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The Language of Murder CasesIntentionality, Predisposition, and Voluntariness$
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Roger W. Shuy

Print publication date: 2014

Print ISBN-13: 9780199354832

Published to Oxford Scholarship Online: April 2014

DOI: 10.1093/acprof:oso/9780199354832.001.0001

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Voluntariness of Mentally Incapacitated Suspects

Voluntariness of Mentally Incapacitated Suspects

Chapter:
(p.133) 7 Voluntariness of Mentally Incapacitated Suspects
Source:
The Language of Murder Cases
Author(s):

Roger W. Shuy

Publisher:
Oxford University Press
DOI:10.1093/acprof:oso/9780199354832.003.0007

This chapter briefly outlines the history of the courts’ efforts to deal with mentally incapacitated suspects and then describes three murder cases involving suspects with varying degrees of mental incapacitation: Florida v. Jerry Townsend (severely incapacitated), Michigan v. Benjamin Hauswirth (moderately incapacitated), and Alaska v. Larry Gentry (mildly incapacitated). Although linguists are not qualified to provide opinions about mental incapacitation, analysis of the language used can offer linguistic support for opinions made by specialists in psychology. At issue in all three of these cases was the degree to which the three men voluntarily produced the language evidence used against them versus the clear evidence of law enforcement’s language manipulations to make them appear guilty.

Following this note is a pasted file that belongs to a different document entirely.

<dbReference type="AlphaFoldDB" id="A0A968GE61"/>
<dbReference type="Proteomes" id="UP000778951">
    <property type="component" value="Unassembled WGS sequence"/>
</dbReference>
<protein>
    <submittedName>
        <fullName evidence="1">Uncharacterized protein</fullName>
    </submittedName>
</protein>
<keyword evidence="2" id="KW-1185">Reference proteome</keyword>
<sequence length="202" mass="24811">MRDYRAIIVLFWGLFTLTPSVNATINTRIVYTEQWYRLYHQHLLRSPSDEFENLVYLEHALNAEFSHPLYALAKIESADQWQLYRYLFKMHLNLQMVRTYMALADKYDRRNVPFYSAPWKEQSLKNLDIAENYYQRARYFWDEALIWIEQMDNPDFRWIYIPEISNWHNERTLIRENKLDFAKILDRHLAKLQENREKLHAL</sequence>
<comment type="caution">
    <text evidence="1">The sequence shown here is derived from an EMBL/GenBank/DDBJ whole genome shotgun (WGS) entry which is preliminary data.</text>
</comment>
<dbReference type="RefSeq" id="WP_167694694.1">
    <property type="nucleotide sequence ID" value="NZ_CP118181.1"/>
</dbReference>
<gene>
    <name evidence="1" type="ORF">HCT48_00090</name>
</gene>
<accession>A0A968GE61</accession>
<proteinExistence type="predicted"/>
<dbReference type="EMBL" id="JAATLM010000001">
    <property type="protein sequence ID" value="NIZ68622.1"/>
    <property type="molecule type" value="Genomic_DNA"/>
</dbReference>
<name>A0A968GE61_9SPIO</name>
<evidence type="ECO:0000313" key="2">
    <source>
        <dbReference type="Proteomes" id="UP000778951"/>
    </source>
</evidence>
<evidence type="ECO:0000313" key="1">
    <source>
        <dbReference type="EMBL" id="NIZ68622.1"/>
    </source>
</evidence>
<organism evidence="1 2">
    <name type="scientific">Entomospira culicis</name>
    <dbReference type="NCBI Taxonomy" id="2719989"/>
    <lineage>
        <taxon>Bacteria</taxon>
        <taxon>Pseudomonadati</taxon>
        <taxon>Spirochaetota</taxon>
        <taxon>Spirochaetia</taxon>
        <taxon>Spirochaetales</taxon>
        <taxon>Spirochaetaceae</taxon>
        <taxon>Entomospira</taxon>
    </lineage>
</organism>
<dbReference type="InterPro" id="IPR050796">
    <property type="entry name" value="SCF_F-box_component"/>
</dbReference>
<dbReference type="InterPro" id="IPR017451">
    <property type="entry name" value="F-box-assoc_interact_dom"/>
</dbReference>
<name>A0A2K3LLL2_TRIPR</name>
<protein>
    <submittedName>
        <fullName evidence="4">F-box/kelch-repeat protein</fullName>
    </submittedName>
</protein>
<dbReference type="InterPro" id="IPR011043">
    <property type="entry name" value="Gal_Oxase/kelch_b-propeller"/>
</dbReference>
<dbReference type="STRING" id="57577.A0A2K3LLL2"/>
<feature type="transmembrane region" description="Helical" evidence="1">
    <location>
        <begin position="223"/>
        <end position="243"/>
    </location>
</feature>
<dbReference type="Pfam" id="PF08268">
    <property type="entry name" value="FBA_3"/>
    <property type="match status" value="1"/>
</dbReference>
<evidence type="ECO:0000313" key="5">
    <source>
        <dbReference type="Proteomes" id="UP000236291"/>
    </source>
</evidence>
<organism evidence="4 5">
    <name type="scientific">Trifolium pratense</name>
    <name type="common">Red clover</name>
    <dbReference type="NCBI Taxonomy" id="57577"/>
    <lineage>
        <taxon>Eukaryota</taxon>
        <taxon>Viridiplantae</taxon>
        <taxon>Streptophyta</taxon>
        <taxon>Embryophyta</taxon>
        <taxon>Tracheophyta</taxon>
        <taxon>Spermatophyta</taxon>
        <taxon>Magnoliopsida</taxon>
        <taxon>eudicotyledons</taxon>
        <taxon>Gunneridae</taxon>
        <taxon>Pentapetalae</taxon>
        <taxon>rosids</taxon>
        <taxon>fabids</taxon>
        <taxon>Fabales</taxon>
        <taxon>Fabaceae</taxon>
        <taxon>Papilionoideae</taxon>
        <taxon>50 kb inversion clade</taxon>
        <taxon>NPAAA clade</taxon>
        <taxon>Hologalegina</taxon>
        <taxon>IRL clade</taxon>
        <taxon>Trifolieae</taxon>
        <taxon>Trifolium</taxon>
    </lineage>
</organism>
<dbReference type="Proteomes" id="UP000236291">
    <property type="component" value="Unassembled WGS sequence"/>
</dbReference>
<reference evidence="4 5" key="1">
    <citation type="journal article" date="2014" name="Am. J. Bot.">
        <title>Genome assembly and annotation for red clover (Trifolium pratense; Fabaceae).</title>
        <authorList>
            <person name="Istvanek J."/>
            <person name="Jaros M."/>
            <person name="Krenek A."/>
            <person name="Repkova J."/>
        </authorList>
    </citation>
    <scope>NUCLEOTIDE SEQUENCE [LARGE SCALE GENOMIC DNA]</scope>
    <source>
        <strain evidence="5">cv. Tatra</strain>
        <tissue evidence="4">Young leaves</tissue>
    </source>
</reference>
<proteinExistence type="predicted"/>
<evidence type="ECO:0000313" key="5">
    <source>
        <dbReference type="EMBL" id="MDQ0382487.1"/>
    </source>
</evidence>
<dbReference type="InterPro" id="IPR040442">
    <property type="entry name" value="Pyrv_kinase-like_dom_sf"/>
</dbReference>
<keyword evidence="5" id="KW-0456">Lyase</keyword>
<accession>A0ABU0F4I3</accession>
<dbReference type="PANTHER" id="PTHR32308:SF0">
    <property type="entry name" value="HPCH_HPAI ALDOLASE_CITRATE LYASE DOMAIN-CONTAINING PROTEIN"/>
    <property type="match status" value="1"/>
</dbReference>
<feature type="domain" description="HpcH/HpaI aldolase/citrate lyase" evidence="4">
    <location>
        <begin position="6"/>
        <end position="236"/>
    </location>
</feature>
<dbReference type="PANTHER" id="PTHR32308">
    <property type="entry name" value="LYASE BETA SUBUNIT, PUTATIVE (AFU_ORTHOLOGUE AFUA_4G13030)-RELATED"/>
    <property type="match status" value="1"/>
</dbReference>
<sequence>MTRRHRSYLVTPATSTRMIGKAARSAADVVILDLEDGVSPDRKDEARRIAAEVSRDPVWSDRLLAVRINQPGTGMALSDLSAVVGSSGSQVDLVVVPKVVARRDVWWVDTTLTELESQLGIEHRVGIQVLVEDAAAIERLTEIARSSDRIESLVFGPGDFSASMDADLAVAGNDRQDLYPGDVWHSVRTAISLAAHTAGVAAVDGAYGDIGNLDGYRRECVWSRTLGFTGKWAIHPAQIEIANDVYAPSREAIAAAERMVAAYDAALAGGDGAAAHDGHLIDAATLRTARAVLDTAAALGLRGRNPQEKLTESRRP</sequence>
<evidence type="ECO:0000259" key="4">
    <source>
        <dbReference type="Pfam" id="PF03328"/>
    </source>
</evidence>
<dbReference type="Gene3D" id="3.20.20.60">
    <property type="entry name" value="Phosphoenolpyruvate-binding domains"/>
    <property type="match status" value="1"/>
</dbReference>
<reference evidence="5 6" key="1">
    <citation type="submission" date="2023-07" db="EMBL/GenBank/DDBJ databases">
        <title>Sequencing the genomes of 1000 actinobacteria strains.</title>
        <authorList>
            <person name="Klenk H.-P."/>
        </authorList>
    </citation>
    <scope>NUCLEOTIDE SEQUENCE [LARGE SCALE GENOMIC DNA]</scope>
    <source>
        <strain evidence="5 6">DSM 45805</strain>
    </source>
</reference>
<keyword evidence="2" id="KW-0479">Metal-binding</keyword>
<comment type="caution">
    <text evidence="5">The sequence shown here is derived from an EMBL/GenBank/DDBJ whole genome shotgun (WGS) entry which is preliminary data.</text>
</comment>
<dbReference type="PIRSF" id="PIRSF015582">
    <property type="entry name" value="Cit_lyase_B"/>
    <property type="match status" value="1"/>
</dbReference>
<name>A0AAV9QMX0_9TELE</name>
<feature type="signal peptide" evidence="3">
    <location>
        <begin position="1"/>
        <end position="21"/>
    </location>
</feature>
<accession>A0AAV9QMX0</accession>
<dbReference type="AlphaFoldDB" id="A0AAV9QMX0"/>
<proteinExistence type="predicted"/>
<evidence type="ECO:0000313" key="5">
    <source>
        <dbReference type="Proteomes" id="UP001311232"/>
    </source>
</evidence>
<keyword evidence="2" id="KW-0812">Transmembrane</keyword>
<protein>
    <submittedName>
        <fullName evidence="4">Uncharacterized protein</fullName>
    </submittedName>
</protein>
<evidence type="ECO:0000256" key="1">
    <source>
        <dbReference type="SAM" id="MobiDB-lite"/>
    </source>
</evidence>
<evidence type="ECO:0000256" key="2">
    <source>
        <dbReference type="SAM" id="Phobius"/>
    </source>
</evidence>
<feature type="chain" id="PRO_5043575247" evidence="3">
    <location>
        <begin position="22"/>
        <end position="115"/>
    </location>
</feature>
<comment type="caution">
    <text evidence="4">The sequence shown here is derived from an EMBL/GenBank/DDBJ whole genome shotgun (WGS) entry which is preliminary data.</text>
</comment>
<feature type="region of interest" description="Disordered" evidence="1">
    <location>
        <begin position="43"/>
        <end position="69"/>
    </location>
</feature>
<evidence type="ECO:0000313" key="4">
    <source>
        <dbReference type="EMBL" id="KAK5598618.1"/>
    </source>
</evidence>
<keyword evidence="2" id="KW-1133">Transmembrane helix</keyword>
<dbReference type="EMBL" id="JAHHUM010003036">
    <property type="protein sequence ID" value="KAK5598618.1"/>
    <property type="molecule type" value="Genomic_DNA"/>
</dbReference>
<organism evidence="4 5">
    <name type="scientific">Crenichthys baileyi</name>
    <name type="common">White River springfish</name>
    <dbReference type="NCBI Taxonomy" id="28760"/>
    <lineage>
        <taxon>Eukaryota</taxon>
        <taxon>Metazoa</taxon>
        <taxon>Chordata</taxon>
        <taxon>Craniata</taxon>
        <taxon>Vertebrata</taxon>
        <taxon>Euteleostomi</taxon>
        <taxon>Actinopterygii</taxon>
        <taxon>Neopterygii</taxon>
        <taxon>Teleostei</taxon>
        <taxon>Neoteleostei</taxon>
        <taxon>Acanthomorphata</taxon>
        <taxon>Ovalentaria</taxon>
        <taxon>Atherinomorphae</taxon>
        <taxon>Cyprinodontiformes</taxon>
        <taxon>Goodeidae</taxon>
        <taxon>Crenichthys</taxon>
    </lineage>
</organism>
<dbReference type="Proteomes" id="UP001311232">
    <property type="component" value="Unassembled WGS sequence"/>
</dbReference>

Keywords:   mental incapacitation, psychological opinions, linguistic opinions, voluntariness, severe incapacitation, moderate incapacitation, mild incapacitation, police interviews, trial testimony

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